Ghana, as at the end of August 2020, had recorded 9,205 road crashes, involving 15,459 vehicles, resulting in 1,585 deaths.
This is was revealed by Director-General, National Road Safety Authority (NRSA) May Obiri-Yeboah.
The situation, she said, represented a relative increase from the situation over the same period of last year with a 0.34% increase in the number of crashes, 2.9% increase in the number of vehicles involved, 0.13% increase in deaths, and 1.26% increase in injury cases.
However, there was a 17.61% reduction in pedestrian knockdowns. Mrs Obiri-Yeboah, who gave the statistics at a news conference organised in partnership with the Ghana Journalists Association (GJA) in Accra on Friday, on the “Current Road Safety Situation in the Country”, said data garnered by the Authority suggested an increase in road traffic deaths and injuries during election years except 2008 and 2016.
With the 2020 Presidential and Parliamentary election, she called on all political parties and leaders to revisit the Road Safety Code for political parties which required that they appointed Road Safety Officers.
The Officers were to ensure internal controls and implementation of best practice road safety protocols for the greater good of the road safety campaign, their supporters, and road users.
Mrs Obiri-Yeboah said before the outbreak of Covid-19 in Ghana, the Authority piloted road safety training and education for about 13,000 high-risk commercial drivers nationwide.
She said the Authority was working to formalise the training and implement Regulation 125 of the Road Traffic Regulation, 2012 (L.I.2180) that provides for mandatory refresher training, for all commercial vehicle drivers before the renewal of their driving licenses.
The Authority would also be deploying some Road Safety Inspectors at major road transport terminals to conduct pre-departure checks of vehicles and drivers before journeys to help minimise the risk crashes before departure.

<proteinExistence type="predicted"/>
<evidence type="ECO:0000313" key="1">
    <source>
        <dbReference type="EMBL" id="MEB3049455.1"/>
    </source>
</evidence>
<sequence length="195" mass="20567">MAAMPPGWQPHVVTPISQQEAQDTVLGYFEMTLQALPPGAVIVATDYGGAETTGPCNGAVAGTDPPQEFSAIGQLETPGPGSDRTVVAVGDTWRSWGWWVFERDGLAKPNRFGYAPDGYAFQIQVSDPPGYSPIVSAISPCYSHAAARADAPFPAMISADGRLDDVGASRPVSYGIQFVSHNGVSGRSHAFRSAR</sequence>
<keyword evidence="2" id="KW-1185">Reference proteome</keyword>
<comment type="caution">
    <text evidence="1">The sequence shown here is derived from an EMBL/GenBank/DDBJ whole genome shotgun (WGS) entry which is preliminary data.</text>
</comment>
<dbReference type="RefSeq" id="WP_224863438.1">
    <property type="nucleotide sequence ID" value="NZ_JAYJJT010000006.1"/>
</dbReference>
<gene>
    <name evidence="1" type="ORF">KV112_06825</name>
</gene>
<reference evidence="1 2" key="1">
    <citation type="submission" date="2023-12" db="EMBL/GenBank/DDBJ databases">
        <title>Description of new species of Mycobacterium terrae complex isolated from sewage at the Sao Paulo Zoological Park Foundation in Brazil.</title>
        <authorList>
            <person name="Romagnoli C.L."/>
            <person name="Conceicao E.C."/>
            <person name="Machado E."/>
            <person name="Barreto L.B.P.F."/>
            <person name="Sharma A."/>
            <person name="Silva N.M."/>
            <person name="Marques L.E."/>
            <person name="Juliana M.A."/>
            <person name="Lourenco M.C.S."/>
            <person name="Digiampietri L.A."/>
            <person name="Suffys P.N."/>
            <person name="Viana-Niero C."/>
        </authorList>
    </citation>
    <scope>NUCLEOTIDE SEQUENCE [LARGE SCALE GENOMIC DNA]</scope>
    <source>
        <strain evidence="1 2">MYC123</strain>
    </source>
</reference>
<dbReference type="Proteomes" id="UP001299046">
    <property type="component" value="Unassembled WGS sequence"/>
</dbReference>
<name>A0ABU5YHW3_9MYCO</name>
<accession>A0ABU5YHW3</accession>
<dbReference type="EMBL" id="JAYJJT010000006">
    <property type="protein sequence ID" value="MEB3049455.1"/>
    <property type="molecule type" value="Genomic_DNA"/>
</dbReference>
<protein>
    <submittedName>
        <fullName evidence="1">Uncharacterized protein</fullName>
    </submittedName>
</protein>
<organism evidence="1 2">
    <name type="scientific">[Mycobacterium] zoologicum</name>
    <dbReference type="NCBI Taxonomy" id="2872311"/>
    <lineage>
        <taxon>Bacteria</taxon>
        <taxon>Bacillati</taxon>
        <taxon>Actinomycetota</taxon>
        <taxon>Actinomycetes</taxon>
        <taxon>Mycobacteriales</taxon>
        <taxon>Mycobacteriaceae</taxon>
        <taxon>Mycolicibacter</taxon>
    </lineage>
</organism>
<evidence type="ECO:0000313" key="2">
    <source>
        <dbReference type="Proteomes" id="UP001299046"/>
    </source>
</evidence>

The Director-General advised drivers to justify the license they possessed by driving carefully and professionally, observing posted speed limits, reducing speed in town to allow for pedestrians usage of roads to reduce knockdowns, and abstain from drugs and drinking.
She also appealed to pedestrians to look out for safe crossing facilities like crossing points or footbridges, avoid walking on the roadway, and instead walk on walkways if provided and be visible at night by wearing bright clothes to reduce the risk of being knocked down.
Motor riders should put on helmets, avoid needless maneuvering, look out for pedestrians, and not violate the red lights at traffic intersections, she advised. Mr Affail Monney, the President of the GJA, urged journalists to join the fight to reduce the unfortunate upsurge in road crashes within the past few weeks.
He said the media fraternity had a duty call to contribute enormously towards the protection of lives by promoting intensified education on their platforms and called on all members of the Association to cooperate to fight the canker.
Mr Daniel Wuaku, the Deputy Director of Planning and Programmes, NRSA, said the country in 2018, recorded high numbers of road fatalities including 641 pedestrians, 559 motorcyclists, 341 bus occupants, 208 car occupants, 127 goods vehicles occupants, 48 cyclists, 42 pick-up occupants and 14 from other forms of road crashes.
The high numbers were fueled by the increasing number of annual vehicle population from 1,122,722 in 2010 to 2,679,394 in 2018.
He said the problem identified with the canker of road crashes was indiscipline among road users and laxity or irresponsibility among policymakers and implementers.
The solution to the problem at hand, Mr Wuaku said was a national action including education and advocacy and enforcement against road users and policymakers to lead to a positive change in behaviour.
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